There's more oxygen in Earth's core than previously believed
A new view of the content of the Earth's core has suggested that there is more oxygen in it than previously believed.
Washington DC: A new view of the content of the Earth's core has suggested that there is more oxygen in it than previously believed.
Lawrence Livermore geologist Rick Ryerson and international colleagues discovered some new findings about Earth's core and mantle by considering their geophysical and geochemical signatures together. This research provides insight into the origins of Earth's formation.
Based on the higher oxygen concentration of the core, Ryerson's team concludes that Earth must have accreted material that is more oxidized than the present-day mantle, similar to that of planetesimals such as asteroidal bodies. A planetesimal is an object formed from dust, rock and other materials and can be can be anywhere in size from several meters to hundreds of kilometers.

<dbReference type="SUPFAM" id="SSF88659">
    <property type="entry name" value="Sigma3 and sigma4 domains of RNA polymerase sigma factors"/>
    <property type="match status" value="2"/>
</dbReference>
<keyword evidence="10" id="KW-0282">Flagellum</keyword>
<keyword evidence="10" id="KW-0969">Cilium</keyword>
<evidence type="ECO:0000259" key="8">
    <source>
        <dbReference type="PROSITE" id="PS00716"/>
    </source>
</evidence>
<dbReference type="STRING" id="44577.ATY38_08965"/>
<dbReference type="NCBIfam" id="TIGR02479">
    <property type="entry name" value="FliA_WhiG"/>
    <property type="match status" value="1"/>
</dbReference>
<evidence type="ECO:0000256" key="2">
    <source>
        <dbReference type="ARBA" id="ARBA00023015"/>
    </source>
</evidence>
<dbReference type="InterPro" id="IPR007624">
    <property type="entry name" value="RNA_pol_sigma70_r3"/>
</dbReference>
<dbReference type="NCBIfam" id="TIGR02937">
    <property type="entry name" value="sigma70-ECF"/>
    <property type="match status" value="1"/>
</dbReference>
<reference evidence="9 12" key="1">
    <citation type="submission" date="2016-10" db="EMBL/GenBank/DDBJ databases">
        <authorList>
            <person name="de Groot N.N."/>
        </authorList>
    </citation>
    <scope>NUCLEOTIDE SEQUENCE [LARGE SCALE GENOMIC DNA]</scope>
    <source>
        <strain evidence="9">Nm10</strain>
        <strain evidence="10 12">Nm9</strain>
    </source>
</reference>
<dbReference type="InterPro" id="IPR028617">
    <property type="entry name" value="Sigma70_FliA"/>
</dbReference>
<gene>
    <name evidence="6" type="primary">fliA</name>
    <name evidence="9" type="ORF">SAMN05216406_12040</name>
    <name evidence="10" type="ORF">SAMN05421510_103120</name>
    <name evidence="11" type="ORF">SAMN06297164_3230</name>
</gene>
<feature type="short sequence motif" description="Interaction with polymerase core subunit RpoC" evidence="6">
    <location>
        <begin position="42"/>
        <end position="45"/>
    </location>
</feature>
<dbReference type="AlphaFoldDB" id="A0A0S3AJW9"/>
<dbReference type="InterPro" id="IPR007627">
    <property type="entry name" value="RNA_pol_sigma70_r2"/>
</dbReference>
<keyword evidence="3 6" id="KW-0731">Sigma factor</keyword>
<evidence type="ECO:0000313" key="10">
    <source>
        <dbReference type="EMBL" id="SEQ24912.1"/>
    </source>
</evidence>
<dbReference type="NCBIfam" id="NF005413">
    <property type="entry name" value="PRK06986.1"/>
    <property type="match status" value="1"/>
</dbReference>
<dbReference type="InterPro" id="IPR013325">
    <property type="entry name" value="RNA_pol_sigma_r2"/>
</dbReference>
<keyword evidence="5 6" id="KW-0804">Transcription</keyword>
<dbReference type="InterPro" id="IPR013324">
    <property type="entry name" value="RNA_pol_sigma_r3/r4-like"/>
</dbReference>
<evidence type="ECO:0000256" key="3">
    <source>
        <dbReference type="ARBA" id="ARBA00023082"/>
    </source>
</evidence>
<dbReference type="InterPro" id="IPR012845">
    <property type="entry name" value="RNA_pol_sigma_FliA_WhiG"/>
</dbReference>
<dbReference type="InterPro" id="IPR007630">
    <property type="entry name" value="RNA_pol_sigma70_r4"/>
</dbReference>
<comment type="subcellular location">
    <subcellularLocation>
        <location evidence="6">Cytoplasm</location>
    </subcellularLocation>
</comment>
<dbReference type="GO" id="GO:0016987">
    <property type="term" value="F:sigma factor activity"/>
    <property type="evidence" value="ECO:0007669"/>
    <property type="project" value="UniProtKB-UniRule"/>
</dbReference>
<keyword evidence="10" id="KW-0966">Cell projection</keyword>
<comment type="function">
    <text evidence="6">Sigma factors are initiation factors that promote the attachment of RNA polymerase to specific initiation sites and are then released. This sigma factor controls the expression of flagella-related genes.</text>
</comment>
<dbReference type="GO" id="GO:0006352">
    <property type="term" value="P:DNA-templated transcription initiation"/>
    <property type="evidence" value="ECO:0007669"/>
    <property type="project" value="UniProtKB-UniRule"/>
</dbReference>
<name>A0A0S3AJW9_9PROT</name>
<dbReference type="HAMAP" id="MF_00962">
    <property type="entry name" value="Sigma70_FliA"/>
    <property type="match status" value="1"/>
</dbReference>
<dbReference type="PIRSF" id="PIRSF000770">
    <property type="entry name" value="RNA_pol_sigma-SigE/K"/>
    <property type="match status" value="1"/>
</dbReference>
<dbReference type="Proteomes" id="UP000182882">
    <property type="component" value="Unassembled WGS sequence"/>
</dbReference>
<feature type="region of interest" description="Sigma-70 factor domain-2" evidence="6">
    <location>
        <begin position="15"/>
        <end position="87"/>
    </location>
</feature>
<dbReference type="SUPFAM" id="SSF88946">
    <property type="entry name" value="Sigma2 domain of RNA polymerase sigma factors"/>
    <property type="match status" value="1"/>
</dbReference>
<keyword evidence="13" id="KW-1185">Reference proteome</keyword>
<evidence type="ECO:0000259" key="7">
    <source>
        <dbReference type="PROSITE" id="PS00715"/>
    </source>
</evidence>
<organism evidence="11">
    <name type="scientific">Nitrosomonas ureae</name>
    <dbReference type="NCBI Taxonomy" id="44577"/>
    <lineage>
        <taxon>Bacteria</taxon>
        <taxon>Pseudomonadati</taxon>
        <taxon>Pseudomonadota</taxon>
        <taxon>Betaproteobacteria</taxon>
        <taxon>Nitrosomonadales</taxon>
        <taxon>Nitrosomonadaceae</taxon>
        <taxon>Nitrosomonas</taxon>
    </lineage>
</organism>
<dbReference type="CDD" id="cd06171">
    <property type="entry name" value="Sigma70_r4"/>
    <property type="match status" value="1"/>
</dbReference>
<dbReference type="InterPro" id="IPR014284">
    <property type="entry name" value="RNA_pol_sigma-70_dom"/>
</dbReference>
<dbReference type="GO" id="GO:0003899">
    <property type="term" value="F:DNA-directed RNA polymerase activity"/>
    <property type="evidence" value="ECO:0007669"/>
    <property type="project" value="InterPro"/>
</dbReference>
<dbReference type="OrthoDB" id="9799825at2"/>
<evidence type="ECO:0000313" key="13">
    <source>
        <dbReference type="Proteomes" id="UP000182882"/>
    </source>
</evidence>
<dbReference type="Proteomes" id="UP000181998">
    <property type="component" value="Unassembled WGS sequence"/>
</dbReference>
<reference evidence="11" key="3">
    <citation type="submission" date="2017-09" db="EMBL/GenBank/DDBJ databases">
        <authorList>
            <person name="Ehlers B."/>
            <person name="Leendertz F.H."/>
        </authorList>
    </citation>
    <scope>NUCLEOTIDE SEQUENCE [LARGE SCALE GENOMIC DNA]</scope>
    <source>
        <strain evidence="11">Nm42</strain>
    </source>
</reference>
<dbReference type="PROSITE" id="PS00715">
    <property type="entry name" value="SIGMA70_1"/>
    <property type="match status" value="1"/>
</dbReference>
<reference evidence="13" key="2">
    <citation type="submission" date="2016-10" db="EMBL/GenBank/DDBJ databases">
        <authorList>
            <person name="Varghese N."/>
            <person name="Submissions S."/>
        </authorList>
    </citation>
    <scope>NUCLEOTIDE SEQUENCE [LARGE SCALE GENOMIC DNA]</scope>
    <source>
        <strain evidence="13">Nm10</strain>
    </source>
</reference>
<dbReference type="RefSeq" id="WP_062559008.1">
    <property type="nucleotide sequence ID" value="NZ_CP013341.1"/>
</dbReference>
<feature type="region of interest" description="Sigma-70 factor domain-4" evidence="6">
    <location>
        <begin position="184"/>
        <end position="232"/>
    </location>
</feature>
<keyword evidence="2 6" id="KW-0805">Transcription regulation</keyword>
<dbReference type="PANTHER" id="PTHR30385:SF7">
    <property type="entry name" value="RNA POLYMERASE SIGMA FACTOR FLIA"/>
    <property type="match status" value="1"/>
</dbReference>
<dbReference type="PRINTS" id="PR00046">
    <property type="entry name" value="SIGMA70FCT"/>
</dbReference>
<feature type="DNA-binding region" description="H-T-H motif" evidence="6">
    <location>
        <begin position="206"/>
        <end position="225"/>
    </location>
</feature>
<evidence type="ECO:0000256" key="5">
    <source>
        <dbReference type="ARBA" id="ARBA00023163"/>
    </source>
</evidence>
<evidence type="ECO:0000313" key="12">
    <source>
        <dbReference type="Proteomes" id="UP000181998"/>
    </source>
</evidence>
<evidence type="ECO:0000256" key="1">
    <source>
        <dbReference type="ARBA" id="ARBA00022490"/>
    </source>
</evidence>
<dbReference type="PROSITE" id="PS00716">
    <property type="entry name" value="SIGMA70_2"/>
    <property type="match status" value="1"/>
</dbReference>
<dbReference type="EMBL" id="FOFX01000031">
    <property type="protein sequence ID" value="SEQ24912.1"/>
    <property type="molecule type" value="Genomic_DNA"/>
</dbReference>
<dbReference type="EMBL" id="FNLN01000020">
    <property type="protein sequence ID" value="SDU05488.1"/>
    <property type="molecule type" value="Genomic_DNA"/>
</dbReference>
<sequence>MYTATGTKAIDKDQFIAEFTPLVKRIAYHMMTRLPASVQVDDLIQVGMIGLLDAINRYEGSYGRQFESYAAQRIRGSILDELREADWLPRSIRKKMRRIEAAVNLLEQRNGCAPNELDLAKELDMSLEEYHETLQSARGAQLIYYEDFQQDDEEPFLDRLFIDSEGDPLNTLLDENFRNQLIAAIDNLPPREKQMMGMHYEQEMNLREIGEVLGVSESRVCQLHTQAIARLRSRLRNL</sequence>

By combining experimental petrology, geochemistry, mineral physics and seismology, the team found that core formation occurred in a hot (liquid) moderately deep magma ocean not exceeding 1,800-kilometer depth, under conditions more oxidized than present-day Earth.
Ryerson noted that this new model is at odds with the current belief that core formation occurred under reduction conditions, instead they found that Earth's magma ocean started out oxidized and has become reduced through time by oxygen incorporation into the core.
They found the oxygen concentrations in the core to be higher than previously thought and silicon concentrations are lower than previous estimates.